In 1941, Yakov enlisted as a volunteer in the weeks after Germany invaded the Soviet Union. He was mortally wounded on the Leningrad Front shortly thereafter. He is buried in a World War II memorial site at the Pundolovskoe cemetery of the Suoranda village on the outskirts of St. Petersburg.


The State Hermitage Museum, July–September 2017Edit

A selection of 142 photographs was shown to the public for the first time in an exhibition in 2017 at the State Hermitage Museum in St. Petersburg, Russia, entitled “The Henkin Brothers: A Discovery. People of 1920s-1930s Berlin and Leningrad".[17] The exhibition was curated by Dr. Dimitri Ozerkov and installed at the General Staff Building as one of a series of events organized by the State Hermitage to celebrate the 100th anniversary of the 1917 revolutions.[18][19][20] The exhibition and the photographic heritage of the Henkin brothers received extensive coverage in the media and press, with multiple reviews and assessments.[21][22][23][24][25][26][27][28][29][30][31][32][33][34][35][36]

In July 2017, Bloomberg.com included the State Hermitage exhibition in the Top-10 list of museum exhibitions to see during the summer of 2017 worldwide. Bloomberg wrote: "Rarely has an exhibition made more sense, or seemed more clever, than the juxtaposition of photographs by the brothers Evgeny and Yakov Henkin." [37][38] The exhibition of photography by Evgeny and Yakov Henkin was named one of 16 principal exhibitions to see in St. Petersburg during the summer of 2017 by Village.ru [39] as well as one of 20 best exhibitions of autumn 2017 by Sobaka.ru.[40] Subsequently, in February 2018, the design of the exhibition by Andrey Shelyutto[41][42] and Irina Chekmareva received one of the first "St. Petersburg of the Future" design awards.[43][44][45]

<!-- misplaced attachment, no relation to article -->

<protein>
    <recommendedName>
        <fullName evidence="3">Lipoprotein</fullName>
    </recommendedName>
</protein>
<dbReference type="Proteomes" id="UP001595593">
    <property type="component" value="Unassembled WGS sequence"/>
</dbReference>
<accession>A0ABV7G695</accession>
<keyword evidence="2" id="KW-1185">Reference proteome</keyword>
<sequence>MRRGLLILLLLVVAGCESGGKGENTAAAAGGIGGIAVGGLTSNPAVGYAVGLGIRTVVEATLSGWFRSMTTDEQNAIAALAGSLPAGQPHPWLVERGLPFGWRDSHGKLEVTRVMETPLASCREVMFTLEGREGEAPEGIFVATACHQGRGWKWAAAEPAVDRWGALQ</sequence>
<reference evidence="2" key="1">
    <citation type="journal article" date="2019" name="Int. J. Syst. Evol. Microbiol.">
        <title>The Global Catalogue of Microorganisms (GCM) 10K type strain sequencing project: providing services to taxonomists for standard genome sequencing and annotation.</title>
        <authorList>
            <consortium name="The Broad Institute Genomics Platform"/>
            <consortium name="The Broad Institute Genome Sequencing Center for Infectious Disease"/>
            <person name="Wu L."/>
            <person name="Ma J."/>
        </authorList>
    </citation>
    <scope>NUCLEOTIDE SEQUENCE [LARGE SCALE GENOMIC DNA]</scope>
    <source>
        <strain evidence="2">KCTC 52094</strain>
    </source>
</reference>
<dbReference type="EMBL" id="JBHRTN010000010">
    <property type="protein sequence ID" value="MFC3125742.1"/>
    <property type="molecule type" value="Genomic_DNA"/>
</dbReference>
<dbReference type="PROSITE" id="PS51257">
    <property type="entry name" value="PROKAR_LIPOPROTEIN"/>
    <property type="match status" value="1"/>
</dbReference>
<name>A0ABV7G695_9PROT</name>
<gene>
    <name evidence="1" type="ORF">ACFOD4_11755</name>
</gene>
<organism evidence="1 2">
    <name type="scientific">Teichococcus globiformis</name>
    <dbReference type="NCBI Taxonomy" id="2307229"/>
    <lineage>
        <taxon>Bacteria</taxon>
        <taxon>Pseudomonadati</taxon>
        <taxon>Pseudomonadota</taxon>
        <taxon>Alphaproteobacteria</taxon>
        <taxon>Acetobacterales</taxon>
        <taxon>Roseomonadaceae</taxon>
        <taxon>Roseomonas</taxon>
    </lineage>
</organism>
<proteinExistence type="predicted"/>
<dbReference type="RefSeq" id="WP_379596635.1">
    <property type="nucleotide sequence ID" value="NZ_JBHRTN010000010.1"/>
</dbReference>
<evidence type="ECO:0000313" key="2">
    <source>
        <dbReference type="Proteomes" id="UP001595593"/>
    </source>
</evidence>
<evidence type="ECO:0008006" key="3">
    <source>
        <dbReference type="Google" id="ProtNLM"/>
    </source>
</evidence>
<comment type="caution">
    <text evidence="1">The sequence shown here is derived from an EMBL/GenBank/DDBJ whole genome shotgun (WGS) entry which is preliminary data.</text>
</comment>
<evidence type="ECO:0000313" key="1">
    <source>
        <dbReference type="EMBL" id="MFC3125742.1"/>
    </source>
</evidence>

Street Photo Milano, May 2019Edit

On May 16–19, 2019, a selection of photos by Evgeny and Yakov Henkin was shown at the Street Photo Milano Festival, in Milan, Italy, for the first time in Western Europe, in an exhibition entitled Evgeny and Yakov Henkin: dall'Oscurita alla Luce. Un Tesoro Ritrovato.(Evgeny and Yakov Henkin: Into the Light from Darkness. A Rediscovered Treasure.). At the festival, the two brothers were presented as pioneers of the street photography practice and aesthetic.[46][47][48][49][50][51][52]


"Les Frères Henkin. Photographes à Leningrad et à Berlin."Edit